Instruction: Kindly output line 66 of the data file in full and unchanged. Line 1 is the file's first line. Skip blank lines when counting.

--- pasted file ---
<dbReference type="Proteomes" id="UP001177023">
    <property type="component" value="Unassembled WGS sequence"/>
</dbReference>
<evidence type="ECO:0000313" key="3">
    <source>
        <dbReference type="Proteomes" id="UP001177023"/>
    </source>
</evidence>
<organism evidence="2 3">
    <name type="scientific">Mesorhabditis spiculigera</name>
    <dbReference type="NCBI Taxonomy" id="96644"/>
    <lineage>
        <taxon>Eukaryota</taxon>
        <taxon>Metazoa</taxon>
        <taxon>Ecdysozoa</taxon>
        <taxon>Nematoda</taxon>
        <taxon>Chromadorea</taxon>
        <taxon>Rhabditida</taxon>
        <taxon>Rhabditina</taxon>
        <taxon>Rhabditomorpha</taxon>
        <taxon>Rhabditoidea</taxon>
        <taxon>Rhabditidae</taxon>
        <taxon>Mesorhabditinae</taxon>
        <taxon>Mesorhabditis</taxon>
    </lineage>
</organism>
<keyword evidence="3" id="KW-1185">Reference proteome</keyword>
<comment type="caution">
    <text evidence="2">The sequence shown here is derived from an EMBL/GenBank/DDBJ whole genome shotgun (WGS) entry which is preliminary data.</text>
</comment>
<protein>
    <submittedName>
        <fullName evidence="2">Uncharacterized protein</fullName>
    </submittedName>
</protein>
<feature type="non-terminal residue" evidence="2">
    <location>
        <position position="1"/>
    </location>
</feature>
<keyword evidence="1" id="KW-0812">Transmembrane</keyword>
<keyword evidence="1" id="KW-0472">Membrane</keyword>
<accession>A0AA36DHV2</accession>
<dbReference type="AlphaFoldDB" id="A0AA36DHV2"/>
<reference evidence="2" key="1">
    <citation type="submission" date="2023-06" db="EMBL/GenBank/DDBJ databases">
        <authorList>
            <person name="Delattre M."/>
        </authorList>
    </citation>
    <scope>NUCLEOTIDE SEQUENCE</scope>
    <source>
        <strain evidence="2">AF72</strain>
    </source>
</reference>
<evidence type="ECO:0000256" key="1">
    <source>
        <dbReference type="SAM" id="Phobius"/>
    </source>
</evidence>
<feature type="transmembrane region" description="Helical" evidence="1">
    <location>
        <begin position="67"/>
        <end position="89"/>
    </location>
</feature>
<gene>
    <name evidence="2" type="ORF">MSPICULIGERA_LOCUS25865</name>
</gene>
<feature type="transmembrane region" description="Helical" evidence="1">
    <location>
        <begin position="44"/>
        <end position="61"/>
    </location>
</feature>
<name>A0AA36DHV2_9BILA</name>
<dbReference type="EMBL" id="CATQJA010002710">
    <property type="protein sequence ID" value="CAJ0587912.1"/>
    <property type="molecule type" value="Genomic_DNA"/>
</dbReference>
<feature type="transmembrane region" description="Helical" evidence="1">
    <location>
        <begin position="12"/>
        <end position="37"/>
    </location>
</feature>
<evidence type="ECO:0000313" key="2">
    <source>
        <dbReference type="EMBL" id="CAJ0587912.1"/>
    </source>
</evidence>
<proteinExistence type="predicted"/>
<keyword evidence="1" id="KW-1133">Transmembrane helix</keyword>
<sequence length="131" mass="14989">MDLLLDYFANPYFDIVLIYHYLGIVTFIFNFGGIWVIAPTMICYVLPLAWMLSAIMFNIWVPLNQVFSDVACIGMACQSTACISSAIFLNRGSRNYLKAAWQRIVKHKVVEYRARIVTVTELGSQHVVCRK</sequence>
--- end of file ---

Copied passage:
</feature>